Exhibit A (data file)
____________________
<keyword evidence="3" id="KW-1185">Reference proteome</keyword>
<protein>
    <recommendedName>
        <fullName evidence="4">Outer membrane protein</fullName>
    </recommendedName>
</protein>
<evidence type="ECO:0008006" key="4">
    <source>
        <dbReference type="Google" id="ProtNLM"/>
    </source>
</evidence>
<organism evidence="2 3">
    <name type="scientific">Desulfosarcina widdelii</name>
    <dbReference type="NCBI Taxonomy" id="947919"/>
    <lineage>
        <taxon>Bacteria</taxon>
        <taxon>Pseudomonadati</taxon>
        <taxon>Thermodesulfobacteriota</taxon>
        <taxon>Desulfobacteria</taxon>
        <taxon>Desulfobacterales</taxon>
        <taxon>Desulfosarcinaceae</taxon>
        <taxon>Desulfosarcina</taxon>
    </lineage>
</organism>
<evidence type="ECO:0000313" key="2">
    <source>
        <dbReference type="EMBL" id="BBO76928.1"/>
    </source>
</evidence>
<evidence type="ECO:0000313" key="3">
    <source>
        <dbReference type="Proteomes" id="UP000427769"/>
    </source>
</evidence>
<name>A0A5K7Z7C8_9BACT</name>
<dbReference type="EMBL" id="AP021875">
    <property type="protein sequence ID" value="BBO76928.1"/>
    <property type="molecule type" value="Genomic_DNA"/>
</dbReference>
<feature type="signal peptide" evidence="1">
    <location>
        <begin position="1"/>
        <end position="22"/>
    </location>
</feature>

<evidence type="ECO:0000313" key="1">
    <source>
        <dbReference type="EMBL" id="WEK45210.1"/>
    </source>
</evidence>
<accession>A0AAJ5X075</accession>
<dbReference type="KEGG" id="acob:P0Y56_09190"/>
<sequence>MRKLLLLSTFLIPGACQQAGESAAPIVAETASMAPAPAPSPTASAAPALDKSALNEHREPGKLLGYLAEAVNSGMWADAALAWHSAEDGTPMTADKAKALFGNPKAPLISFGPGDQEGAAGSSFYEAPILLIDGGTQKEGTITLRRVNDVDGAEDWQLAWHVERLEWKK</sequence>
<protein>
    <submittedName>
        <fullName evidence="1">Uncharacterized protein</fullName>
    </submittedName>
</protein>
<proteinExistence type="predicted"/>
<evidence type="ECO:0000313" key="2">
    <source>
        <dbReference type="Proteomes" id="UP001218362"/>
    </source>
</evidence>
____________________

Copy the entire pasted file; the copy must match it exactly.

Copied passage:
<keyword evidence="3" id="KW-1185">Reference proteome</keyword>
<protein>
    <recommendedName>
        <fullName evidence="4">Outer membrane protein</fullName>
    </recommendedName>
</protein>
<evidence type="ECO:0008006" key="4">
    <source>
        <dbReference type="Google" id="ProtNLM"/>
    </source>
</evidence>
<organism evidence="2 3">
    <name type="scientific">Desulfosarcina widdelii</name>
    <dbReference type="NCBI Taxonomy" id="947919"/>
    <lineage>
        <taxon>Bacteria</taxon>
        <taxon>Pseudomonadati</taxon>
        <taxon>Thermodesulfobacteriota</taxon>
        <taxon>Desulfobacteria</taxon>
        <taxon>Desulfobacterales</taxon>
        <taxon>Desulfosarcinaceae</taxon>
        <taxon>Desulfosarcina</taxon>
    </lineage>
</organism>
<evidence type="ECO:0000313" key="2">
    <source>
        <dbReference type="EMBL" id="BBO76928.1"/>
    </source>
</evidence>
<evidence type="ECO:0000313" key="3">
    <source>
        <dbReference type="Proteomes" id="UP000427769"/>
    </source>
</evidence>
<name>A0A5K7Z7C8_9BACT</name>
<dbReference type="EMBL" id="AP021875">
    <property type="protein sequence ID" value="BBO76928.1"/>
    <property type="molecule type" value="Genomic_DNA"/>
</dbReference>
<feature type="signal peptide" evidence="1">
    <location>
        <begin position="1"/>
        <end position="22"/>
    </location>
</feature>

<evidence type="ECO:0000313" key="1">
    <source>
        <dbReference type="EMBL" id="WEK45210.1"/>
    </source>
</evidence>
<accession>A0AAJ5X075</accession>
<dbReference type="KEGG" id="acob:P0Y56_09190"/>
<sequence>MRKLLLLSTFLIPGACQQAGESAAPIVAETASMAPAPAPSPTASAAPALDKSALNEHREPGKLLGYLAEAVNSGMWADAALAWHSAEDGTPMTADKAKALFGNPKAPLISFGPGDQEGAAGSSFYEAPILLIDGGTQKEGTITLRRVNDVDGAEDWQLAWHVERLEWKK</sequence>
<protein>
    <submittedName>
        <fullName evidence="1">Uncharacterized protein</fullName>
    </submittedName>
</protein>
<proteinExistence type="predicted"/>
<evidence type="ECO:0000313" key="2">
    <source>
        <dbReference type="Proteomes" id="UP001218362"/>
    </source>
</evidence>